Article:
Merce Cunningham: The Modernizing of Modern Dance is the first complete critical overview of Cunningham's entire body of work, extending from his earliest solos through his most recent experiments with digital technology.
Copeland argues that Cunningham is the only choreographer whose work is central to one of the great sea-changes in the arts of the last fifty years: the movement away from the hot, anguished, deeply personal energies of abstract expressionism toward a much cooler, brainy, and impersonal mode of art-making.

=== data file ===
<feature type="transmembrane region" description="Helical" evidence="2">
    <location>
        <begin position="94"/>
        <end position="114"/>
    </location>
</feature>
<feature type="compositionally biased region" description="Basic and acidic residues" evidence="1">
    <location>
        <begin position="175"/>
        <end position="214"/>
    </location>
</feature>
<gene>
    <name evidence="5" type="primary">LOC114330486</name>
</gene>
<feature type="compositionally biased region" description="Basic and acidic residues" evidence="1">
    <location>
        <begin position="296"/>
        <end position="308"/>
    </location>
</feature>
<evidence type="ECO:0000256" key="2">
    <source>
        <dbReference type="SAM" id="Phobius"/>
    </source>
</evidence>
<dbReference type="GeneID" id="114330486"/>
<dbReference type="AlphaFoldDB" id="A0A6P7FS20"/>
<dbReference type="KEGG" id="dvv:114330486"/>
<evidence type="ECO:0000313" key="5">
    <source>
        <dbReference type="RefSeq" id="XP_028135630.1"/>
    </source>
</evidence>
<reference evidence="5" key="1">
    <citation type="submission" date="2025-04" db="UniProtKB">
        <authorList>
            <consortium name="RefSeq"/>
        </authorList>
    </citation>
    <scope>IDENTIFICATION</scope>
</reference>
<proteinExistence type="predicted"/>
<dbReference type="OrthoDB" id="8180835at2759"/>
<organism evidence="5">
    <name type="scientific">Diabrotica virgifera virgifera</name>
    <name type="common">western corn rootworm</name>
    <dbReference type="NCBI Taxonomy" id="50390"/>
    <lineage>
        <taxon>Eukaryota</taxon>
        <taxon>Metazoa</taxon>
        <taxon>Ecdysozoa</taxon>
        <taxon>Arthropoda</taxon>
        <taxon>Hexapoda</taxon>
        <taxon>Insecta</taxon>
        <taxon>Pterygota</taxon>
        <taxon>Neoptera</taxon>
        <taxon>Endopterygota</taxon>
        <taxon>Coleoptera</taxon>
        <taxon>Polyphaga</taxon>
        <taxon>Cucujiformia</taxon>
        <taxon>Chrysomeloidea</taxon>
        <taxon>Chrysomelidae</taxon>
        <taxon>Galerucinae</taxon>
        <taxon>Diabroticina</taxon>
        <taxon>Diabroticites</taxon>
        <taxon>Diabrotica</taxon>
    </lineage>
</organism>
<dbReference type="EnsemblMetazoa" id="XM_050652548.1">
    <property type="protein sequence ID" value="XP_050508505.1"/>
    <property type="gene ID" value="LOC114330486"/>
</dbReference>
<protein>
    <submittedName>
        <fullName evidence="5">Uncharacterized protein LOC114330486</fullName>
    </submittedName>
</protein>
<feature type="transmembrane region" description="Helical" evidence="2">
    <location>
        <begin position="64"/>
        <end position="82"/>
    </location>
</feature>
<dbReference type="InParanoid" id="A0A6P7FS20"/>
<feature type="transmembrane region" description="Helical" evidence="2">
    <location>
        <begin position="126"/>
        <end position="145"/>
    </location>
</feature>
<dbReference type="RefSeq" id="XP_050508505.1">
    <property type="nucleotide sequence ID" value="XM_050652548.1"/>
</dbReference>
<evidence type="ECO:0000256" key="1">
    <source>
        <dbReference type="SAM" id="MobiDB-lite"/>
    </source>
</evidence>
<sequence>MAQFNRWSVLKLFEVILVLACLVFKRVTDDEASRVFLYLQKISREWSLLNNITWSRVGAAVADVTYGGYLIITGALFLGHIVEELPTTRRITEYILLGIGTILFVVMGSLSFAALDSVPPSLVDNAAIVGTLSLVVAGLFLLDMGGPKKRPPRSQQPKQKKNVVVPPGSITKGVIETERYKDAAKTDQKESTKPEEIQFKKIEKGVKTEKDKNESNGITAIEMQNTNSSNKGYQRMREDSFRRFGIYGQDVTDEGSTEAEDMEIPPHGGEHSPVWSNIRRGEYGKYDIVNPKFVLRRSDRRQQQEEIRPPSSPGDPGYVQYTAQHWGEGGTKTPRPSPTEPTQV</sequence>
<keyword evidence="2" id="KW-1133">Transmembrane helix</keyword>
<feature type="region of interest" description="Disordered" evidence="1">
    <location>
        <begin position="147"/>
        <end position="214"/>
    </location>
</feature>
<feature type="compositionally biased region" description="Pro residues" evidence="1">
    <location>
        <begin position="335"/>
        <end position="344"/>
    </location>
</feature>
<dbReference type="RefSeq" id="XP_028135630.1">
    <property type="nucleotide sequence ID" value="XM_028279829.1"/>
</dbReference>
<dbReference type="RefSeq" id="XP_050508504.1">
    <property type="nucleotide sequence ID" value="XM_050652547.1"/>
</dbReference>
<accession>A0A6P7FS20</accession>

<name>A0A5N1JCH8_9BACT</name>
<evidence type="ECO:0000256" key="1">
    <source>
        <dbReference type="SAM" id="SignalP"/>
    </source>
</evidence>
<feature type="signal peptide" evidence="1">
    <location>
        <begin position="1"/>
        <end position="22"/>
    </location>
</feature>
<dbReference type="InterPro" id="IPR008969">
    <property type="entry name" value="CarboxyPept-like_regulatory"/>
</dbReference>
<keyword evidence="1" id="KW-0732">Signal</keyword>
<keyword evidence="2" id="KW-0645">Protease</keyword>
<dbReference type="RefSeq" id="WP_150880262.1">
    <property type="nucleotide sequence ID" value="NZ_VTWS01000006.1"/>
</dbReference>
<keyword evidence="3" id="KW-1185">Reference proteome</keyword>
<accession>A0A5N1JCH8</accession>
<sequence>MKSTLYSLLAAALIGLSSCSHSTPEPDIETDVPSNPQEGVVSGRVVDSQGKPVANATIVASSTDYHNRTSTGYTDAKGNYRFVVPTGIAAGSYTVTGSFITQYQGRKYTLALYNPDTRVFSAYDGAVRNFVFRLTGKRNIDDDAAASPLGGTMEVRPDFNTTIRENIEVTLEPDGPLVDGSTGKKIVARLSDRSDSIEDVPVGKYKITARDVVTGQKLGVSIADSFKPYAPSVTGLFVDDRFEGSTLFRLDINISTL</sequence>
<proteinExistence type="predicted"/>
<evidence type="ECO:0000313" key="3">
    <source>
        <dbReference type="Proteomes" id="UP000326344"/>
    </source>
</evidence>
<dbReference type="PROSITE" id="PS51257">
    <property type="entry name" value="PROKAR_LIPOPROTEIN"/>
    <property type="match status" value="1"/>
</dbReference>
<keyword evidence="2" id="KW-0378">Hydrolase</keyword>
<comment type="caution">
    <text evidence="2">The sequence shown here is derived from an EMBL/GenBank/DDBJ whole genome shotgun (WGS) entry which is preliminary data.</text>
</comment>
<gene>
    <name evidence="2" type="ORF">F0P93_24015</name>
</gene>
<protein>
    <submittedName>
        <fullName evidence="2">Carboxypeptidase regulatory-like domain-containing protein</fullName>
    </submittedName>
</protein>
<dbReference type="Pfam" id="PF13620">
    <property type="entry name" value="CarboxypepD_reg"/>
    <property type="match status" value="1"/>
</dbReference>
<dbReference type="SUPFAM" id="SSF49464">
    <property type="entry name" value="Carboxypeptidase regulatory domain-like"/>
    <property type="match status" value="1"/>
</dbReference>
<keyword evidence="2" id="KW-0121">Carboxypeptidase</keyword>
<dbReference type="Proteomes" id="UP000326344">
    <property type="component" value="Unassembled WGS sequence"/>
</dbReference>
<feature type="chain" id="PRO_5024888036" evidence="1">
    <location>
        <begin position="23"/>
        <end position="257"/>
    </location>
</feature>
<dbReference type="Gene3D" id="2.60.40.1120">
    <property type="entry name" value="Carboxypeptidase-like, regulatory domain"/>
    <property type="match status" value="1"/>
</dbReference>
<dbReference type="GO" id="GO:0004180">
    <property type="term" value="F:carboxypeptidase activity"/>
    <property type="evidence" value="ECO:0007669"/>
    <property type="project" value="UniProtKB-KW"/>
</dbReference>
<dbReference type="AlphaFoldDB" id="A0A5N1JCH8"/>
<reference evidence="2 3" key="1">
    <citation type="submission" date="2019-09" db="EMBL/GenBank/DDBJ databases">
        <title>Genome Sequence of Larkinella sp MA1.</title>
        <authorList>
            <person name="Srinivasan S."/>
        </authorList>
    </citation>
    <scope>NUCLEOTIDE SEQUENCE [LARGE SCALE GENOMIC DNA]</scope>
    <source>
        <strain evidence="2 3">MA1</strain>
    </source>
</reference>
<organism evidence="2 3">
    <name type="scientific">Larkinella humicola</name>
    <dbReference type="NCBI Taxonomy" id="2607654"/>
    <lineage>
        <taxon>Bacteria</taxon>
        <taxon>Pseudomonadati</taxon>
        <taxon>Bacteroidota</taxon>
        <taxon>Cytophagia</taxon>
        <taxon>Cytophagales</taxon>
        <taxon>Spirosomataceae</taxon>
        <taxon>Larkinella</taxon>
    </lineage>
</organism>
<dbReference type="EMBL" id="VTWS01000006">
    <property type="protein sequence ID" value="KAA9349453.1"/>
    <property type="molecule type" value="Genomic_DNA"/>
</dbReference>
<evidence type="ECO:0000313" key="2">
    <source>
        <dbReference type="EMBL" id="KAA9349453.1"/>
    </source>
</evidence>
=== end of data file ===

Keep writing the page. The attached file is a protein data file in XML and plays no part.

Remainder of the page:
This book is also the first to examine Cunningham's movement in relation to the musical scores of John Cage, Morton Feldman, and Earle Brown. This iconoclastic, yet highly readable study will delight anyone interested in the development of the American arts in the 20th century.
About the Author
Roger Copeland is Professor of Theater and Dance at Oberlin College. He is coeditor of the widely used anthology What is Dance? His essays about dance, theater, and film have appeared in The New York Times, The New Republic, The Village Voice, and many other publications including The Encyclopedia of Dance and Ballet.